Creating Muay Thai champions

Picture this: a group of women all donning athletic garb with eyes locked on their enthusiastic trainers, placed in a studio setting all while learning a series of movements. Seem like a normal Zumba workout? Think again. These women are learning the ancient art of Muay Thai.

This new craze hitting the DC area combines the cardio that fitness fanatics crave with the interactivity of group workouts. While many different gyms throughout the District provide Muay Thai boxing lessons, the Body Efficient Tactical Arts Academy (BETA) combines world-champion knowledge and ancient technique to make it one of the most prominent names in Muay Thai fighting in the nation.

Muay Thai fighting, which originated in Thailand, combines a set of mental and physical skills that are highly regarded and intertwined in Thai culture.  As the people of Thailand wanted to expand their domain, they had to evolve their skill set.

“Muay Thai is ancient combat art style that is very unique and efficient,” aid Daniel Chacon, a BETA fighter. “It requires physical and mental discipline. This art includes combat on foot and we’re known as ‘the eight limb warriors’ because it is characterized by the combination of using fists, elbows, knees, shins, and feet,” he said.

Kru Melanie Metropolit-Phungephorn and husband Khun Kru Nakapan Phungephorn, a world champion in Muay Thai, have been the owners of the academy since its beginnings in 2008. With their combined knowledge of the ancient art of Muay Thai fighting and their intense training schedule, this dynamic duo breeds champions.

BETA trainer and 2013 National Mixed Martial Arts champion, Kru Daniel Chacon, 26, knows what it takes to become a champion.

“To be a Muay Thai fighter requires skill, heart, discipline and focus.,” said Chacon. “Most new competitors are either in school or have a full time job, sometimes both. When deciding to be a Nak Muay “fighter” you’ll have to invest so many hours into training, and it’s not about learning how to fight, but to fight back,” he said.

Kru Chacon, was born and raised in Buenos Aires, Argentina, and started Muay Thai when he moved to the DC area, hoping to hone his skills.

“There are two reasons why I decided to start to fight,” he said. “One was to test my skills against another skilled opponent…in fighting your goal is hurt, control and impose your will. The other reason is because I wanted to challenge fear.”

With the help of BETA, Kru Chacon quickly rose to ‘Kru” ranking. In Muay Thai, there are no “‘belts” as in Karate. Instead, there are rankings based on both your mental and physical abilities.

“To be certified a Kru by the Thai Boxing Association of America, one has to perform the ancient dance, Wai Kru, along with performing a set of nearly impossible physical challenges,” says a fifth-year Muay Thai student Mikaila Weaver.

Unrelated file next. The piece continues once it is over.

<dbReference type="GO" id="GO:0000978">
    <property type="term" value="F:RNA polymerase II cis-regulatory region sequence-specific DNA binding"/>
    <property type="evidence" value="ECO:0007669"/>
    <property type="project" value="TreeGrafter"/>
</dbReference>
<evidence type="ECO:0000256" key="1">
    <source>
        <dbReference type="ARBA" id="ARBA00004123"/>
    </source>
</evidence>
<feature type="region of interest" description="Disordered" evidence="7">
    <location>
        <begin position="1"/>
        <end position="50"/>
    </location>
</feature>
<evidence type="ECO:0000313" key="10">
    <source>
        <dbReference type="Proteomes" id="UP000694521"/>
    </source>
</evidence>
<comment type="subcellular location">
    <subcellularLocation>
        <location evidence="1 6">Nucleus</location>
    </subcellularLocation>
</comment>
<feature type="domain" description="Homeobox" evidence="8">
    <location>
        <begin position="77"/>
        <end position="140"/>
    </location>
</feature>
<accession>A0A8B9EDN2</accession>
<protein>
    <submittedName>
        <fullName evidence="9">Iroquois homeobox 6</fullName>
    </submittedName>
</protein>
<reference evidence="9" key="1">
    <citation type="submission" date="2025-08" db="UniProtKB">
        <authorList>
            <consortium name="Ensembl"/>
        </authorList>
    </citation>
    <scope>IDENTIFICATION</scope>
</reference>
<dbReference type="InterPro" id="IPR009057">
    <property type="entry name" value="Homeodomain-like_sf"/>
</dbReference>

The 24-year-old hopes to earn the ‘Kru’ ranking. As a former Division 1 athlete, Weaver is no stranger to hard work and grueling practices. In her quest to become ‘Kru,’ she trains for three hours a day, practices yoga each morning and follows a strict diet. In preparation for her first match, Weaver went to a training camp six weeks before the match.

“I went paleo for the entirety of my camp, cutting out alcohol, sugar, potatoes, corn, peanuts, dairy and grains in absolute. The last week I was even drinking dandelion tea to make sure that I got the excess weight out of my system,” said Weaver.

This dedication isn’t expected from all of BETA’s members, just from those studing to obtain “Kru” status.

BETA’s website showcases the different programs available to all ages. From the Little BETA Fish (ages 5-7) to the full Muay Thai and the mixed martial-art fight team, BETA leaves no one out when teaching the skills not only of Muay Thai but also of  “Brazilian Jiu Jitsu, Judo, Wrestling, MMA, Strength and Conditioning, Jump Rope and Femme Fatale Fitness, a new all-women’s strength program.”

Both Weaver and Kru Chacon encourage anyone who wants to work out in a positive way to try out BETA.

“The learning curve come around fast, and you might feel overwhelmed with so much information, but being patient and having a positive mindset will help,” said Chacon.  “Enjoy every second of training because for that hour or so, you’ll be practicing an ancient art that has been passed down through hundreds of generations.”

 

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